Likewise, whether Mr. Oliver failed to exhaust state remedies before filing a federal habeas petition is not reasonably debatable. Under the exhaustion doctrine, "the state prisoner must give the state courts an opportunity to act on his claims before he presents those claims to a federal court in a habeas petition." O'Sullivan v. Boerckel, 526 U.S. 838, 842 (1999). This is achieved when a state prisoner gives "the state courts one full opportunity to resolve any constitutional issues by invoking one complete round of the state's established appellate review process." Id. at 845. The applicant bears the burden of showing exhaustion. See Olson v. McKune, 9 F.3d 95, 95 (10th Cir. 1993).
Mr. Oliver raised this claim three times, filing two motions in trial court between 2000 and 2003 and an original petition for a writ of mandamus in the Colorado Supreme Court, all of which were dismissed. Mr. Oliver did not give the state courts a full opportunity to resolve the issues of his case because he never appealed the trial court's dismissals, and his petition for mandamus by-passed, rather than exhausted, the state's appellate review process. Thus, reasonable jurists could not debate whether Mr. Oliver exhausted the state's appellate review process; it is apparent that he did not.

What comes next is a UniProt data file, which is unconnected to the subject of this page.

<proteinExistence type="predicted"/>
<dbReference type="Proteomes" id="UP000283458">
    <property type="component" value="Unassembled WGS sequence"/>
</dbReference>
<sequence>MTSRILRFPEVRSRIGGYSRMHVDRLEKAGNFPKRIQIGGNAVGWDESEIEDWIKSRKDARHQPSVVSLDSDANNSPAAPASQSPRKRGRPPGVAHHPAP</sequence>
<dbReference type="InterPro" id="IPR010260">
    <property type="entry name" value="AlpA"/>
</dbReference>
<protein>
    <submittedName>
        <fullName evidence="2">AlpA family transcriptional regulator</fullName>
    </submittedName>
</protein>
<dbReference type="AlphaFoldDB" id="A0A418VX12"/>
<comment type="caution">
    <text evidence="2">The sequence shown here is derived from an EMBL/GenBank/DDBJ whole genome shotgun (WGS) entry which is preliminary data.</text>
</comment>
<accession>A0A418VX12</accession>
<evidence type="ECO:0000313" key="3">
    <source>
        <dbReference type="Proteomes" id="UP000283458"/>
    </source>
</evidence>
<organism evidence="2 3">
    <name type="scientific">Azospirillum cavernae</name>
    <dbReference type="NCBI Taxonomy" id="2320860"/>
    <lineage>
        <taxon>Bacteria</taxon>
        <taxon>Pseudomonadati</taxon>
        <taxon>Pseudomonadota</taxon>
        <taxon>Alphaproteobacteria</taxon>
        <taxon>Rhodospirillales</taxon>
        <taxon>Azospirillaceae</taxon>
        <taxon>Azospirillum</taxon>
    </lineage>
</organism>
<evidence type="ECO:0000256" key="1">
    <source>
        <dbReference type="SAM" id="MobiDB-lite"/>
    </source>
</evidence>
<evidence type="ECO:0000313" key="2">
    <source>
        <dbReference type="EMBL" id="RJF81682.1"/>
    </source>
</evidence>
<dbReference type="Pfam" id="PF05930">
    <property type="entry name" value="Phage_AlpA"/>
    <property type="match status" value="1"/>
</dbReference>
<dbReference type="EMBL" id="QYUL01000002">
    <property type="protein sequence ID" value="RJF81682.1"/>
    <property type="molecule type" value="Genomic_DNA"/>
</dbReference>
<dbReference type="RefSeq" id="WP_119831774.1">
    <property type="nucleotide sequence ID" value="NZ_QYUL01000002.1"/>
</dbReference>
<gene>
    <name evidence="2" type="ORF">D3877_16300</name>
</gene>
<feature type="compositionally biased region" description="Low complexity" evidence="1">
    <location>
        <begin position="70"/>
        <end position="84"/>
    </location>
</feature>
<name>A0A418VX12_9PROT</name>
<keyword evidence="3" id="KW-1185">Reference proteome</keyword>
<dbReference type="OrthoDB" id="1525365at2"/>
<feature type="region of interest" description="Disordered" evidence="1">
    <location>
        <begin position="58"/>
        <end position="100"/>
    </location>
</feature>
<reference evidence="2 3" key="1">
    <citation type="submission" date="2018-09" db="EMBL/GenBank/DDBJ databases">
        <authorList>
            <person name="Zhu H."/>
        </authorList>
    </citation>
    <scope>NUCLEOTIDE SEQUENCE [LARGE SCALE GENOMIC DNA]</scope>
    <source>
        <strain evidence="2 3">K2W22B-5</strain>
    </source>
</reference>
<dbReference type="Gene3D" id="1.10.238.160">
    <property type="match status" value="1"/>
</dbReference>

Accordingly, we DENY Mr. Oliver's request for a COA and DISMISS this appeal. The motion to proceed in forma pauperis is also DENIED. Mr. Oliver's
other motions are DENIED as moot.
Entered for the Court,
PATRICK FISHER, Clerk of Court
*. This order is not binding precedent, except under the doctrines of law of the case, res judicata, and collateral estoppel.